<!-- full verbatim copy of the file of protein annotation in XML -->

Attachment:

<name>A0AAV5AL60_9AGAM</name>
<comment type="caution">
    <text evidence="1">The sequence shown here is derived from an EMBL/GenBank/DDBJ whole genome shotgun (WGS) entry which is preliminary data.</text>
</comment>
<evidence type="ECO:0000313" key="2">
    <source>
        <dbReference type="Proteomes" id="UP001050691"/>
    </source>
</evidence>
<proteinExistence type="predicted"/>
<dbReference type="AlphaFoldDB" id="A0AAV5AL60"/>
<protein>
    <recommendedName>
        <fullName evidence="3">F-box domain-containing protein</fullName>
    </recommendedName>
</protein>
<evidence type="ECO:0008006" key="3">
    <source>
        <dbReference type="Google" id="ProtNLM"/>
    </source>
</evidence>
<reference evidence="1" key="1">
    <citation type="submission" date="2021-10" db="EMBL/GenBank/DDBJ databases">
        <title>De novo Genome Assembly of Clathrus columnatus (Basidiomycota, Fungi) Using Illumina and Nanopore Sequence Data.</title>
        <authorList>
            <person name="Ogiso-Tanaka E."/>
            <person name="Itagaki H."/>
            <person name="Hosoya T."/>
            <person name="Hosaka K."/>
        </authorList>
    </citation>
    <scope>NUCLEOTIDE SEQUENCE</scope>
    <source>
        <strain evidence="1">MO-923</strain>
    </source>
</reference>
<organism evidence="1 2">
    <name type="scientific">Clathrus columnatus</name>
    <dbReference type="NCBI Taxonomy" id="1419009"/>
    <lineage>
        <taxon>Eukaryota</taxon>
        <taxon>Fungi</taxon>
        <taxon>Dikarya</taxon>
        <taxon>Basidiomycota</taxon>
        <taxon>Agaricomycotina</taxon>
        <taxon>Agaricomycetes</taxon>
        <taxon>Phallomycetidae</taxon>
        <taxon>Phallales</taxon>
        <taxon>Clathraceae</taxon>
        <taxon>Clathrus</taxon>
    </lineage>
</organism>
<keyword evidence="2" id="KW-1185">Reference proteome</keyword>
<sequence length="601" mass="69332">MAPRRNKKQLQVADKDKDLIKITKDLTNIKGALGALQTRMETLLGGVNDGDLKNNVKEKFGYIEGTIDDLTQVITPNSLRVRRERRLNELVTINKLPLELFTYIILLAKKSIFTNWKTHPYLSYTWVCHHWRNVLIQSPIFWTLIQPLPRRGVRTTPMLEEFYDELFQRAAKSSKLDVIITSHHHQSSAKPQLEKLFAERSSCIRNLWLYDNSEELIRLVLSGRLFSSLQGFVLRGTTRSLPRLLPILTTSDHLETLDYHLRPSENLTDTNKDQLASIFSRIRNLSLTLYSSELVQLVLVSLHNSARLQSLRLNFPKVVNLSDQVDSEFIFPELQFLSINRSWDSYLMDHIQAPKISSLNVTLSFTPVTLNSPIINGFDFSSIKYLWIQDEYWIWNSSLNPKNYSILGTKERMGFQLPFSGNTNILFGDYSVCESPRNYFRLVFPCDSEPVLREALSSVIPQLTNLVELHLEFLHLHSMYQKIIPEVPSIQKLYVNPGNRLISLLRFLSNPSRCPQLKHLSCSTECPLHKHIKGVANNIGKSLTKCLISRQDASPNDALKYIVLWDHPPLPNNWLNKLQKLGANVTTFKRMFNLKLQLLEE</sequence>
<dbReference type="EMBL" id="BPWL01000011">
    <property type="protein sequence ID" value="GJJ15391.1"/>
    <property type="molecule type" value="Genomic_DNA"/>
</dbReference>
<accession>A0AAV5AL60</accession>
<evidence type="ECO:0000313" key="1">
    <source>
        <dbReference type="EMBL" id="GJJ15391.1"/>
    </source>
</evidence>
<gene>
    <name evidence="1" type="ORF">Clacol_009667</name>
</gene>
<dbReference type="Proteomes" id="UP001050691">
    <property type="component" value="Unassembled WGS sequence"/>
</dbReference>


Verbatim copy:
<name>A0AAV5AL60_9AGAM</name>
<comment type="caution">
    <text evidence="1">The sequence shown here is derived from an EMBL/GenBank/DDBJ whole genome shotgun (WGS) entry which is preliminary data.</text>
</comment>
<evidence type="ECO:0000313" key="2">
    <source>
        <dbReference type="Proteomes" id="UP001050691"/>
    </source>
</evidence>
<proteinExistence type="predicted"/>
<dbReference type="AlphaFoldDB" id="A0AAV5AL60"/>
<protein>
    <recommendedName>
        <fullName evidence="3">F-box domain-containing protein</fullName>
    </recommendedName>
</protein>
<evidence type="ECO:0008006" key="3">
    <source>
        <dbReference type="Google" id="ProtNLM"/>
    </source>
</evidence>
<reference evidence="1" key="1">
    <citation type="submission" date="2021-10" db="EMBL/GenBank/DDBJ databases">
        <title>De novo Genome Assembly of Clathrus columnatus (Basidiomycota, Fungi) Using Illumina and Nanopore Sequence Data.</title>
        <authorList>
            <person name="Ogiso-Tanaka E."/>
            <person name="Itagaki H."/>
            <person name="Hosoya T."/>
            <person name="Hosaka K."/>
        </authorList>
    </citation>
    <scope>NUCLEOTIDE SEQUENCE</scope>
    <source>
        <strain evidence="1">MO-923</strain>
    </source>
</reference>
<organism evidence="1 2">
    <name type="scientific">Clathrus columnatus</name>
    <dbReference type="NCBI Taxonomy" id="1419009"/>
    <lineage>
        <taxon>Eukaryota</taxon>
        <taxon>Fungi</taxon>
        <taxon>Dikarya</taxon>
        <taxon>Basidiomycota</taxon>
        <taxon>Agaricomycotina</taxon>
        <taxon>Agaricomycetes</taxon>
        <taxon>Phallomycetidae</taxon>
        <taxon>Phallales</taxon>
        <taxon>Clathraceae</taxon>
        <taxon>Clathrus</taxon>
    </lineage>
</organism>
<keyword evidence="2" id="KW-1185">Reference proteome</keyword>
<sequence length="601" mass="69332">MAPRRNKKQLQVADKDKDLIKITKDLTNIKGALGALQTRMETLLGGVNDGDLKNNVKEKFGYIEGTIDDLTQVITPNSLRVRRERRLNELVTINKLPLELFTYIILLAKKSIFTNWKTHPYLSYTWVCHHWRNVLIQSPIFWTLIQPLPRRGVRTTPMLEEFYDELFQRAAKSSKLDVIITSHHHQSSAKPQLEKLFAERSSCIRNLWLYDNSEELIRLVLSGRLFSSLQGFVLRGTTRSLPRLLPILTTSDHLETLDYHLRPSENLTDTNKDQLASIFSRIRNLSLTLYSSELVQLVLVSLHNSARLQSLRLNFPKVVNLSDQVDSEFIFPELQFLSINRSWDSYLMDHIQAPKISSLNVTLSFTPVTLNSPIINGFDFSSIKYLWIQDEYWIWNSSLNPKNYSILGTKERMGFQLPFSGNTNILFGDYSVCESPRNYFRLVFPCDSEPVLREALSSVIPQLTNLVELHLEFLHLHSMYQKIIPEVPSIQKLYVNPGNRLISLLRFLSNPSRCPQLKHLSCSTECPLHKHIKGVANNIGKSLTKCLISRQDASPNDALKYIVLWDHPPLPNNWLNKLQKLGANVTTFKRMFNLKLQLLEE</sequence>
<dbReference type="EMBL" id="BPWL01000011">
    <property type="protein sequence ID" value="GJJ15391.1"/>
    <property type="molecule type" value="Genomic_DNA"/>
</dbReference>
<accession>A0AAV5AL60</accession>
<evidence type="ECO:0000313" key="1">
    <source>
        <dbReference type="EMBL" id="GJJ15391.1"/>
    </source>
</evidence>
<gene>
    <name evidence="1" type="ORF">Clacol_009667</name>
</gene>
<dbReference type="Proteomes" id="UP001050691">
    <property type="component" value="Unassembled WGS sequence"/>
</dbReference>